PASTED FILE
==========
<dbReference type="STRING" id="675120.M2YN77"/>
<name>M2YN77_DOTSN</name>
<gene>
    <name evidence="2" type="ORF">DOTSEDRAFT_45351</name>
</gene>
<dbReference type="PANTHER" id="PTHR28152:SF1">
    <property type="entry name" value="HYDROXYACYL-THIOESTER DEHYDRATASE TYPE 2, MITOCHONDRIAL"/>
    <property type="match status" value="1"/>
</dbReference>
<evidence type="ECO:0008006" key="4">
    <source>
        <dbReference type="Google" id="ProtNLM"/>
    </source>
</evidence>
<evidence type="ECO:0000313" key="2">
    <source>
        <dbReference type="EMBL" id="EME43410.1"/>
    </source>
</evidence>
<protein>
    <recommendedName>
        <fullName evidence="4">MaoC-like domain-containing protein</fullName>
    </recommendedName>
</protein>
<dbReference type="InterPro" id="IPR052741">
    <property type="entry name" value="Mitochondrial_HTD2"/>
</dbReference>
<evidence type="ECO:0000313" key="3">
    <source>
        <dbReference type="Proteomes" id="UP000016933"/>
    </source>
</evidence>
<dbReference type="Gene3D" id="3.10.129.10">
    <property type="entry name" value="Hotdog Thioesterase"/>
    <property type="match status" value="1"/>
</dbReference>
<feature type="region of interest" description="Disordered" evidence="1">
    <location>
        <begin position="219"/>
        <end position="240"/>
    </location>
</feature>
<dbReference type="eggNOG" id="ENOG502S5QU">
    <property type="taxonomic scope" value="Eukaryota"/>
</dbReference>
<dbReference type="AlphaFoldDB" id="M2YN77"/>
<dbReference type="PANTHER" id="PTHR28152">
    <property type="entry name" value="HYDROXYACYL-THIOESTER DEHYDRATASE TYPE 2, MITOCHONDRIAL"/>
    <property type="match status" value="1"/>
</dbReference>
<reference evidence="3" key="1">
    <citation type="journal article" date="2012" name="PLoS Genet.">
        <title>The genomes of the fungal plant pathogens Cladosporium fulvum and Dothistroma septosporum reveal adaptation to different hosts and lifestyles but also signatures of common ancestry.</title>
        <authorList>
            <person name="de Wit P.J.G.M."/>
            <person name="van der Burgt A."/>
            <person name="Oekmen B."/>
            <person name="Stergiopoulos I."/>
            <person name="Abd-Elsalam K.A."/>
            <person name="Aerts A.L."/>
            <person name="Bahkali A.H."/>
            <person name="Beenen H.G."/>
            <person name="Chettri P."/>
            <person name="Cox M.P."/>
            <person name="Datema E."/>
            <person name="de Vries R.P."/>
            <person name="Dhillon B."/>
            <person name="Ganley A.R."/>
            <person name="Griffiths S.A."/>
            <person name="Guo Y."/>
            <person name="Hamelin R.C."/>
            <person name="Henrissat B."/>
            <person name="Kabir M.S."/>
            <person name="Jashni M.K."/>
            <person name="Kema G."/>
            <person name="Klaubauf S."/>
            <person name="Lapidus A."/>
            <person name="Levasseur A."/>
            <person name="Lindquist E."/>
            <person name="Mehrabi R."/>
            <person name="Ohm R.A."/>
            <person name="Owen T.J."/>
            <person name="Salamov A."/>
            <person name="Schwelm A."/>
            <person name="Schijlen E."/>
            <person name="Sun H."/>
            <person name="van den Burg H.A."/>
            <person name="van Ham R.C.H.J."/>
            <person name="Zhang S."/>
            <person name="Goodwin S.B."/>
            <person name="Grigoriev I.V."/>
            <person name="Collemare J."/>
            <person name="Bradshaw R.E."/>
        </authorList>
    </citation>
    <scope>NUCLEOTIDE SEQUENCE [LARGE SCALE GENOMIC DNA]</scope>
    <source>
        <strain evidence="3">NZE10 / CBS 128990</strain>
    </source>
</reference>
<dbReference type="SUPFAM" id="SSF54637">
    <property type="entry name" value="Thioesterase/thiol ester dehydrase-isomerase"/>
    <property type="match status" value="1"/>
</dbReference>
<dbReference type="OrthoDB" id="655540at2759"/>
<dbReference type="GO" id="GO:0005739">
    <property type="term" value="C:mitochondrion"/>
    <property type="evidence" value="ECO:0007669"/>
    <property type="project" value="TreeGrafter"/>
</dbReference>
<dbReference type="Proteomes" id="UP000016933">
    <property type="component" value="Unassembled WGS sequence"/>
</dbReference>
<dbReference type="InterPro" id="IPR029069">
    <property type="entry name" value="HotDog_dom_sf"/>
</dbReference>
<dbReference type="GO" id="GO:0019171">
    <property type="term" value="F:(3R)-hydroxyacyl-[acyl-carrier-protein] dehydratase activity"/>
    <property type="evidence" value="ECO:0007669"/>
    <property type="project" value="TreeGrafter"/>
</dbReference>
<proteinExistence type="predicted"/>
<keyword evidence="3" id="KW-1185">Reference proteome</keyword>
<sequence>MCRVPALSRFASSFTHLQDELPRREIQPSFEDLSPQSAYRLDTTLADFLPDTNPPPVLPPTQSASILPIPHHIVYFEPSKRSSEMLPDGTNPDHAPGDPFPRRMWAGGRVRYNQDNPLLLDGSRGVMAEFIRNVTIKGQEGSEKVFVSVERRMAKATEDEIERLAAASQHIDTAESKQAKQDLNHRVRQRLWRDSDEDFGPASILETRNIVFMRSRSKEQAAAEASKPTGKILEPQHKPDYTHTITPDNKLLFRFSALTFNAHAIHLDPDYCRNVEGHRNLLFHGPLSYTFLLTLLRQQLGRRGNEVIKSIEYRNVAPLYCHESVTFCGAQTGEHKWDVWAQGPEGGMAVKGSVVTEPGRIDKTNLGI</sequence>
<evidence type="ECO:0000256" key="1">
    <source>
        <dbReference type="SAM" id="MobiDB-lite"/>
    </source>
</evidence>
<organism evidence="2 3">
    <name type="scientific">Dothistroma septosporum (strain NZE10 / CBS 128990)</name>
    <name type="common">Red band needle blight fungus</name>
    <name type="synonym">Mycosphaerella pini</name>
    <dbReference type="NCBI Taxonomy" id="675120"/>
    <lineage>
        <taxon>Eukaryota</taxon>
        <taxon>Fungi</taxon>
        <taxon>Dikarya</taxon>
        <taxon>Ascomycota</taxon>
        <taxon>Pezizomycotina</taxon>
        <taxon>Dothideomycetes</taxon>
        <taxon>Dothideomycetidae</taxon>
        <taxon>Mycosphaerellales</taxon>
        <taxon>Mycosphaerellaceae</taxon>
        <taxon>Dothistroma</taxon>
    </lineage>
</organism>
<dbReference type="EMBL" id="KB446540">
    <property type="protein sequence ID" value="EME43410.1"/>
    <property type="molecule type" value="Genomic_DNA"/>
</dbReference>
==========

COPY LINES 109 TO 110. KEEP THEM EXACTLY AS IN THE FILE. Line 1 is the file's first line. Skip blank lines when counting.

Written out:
    <property type="project" value="TreeGrafter"/>
</dbReference>